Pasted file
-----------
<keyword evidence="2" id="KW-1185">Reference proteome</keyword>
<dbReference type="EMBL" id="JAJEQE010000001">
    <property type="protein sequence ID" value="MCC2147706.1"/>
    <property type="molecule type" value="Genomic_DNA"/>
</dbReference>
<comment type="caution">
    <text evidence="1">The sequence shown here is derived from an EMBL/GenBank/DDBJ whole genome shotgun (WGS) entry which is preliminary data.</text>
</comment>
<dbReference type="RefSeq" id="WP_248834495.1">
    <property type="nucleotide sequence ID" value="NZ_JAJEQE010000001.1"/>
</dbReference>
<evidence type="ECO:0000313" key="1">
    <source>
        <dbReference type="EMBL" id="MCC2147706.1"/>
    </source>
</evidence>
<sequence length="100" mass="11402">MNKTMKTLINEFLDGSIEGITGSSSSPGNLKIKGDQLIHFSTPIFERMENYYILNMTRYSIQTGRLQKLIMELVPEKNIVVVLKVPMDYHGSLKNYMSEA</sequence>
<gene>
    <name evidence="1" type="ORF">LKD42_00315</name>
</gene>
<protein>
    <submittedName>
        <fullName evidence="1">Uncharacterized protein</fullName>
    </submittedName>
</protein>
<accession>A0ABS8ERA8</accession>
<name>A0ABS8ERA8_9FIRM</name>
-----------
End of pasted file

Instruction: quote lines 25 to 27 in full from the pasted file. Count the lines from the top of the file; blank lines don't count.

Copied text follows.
</protein>
<accession>A0ABS8ERA8</accession>
<name>A0ABS8ERA8_9FIRM</name>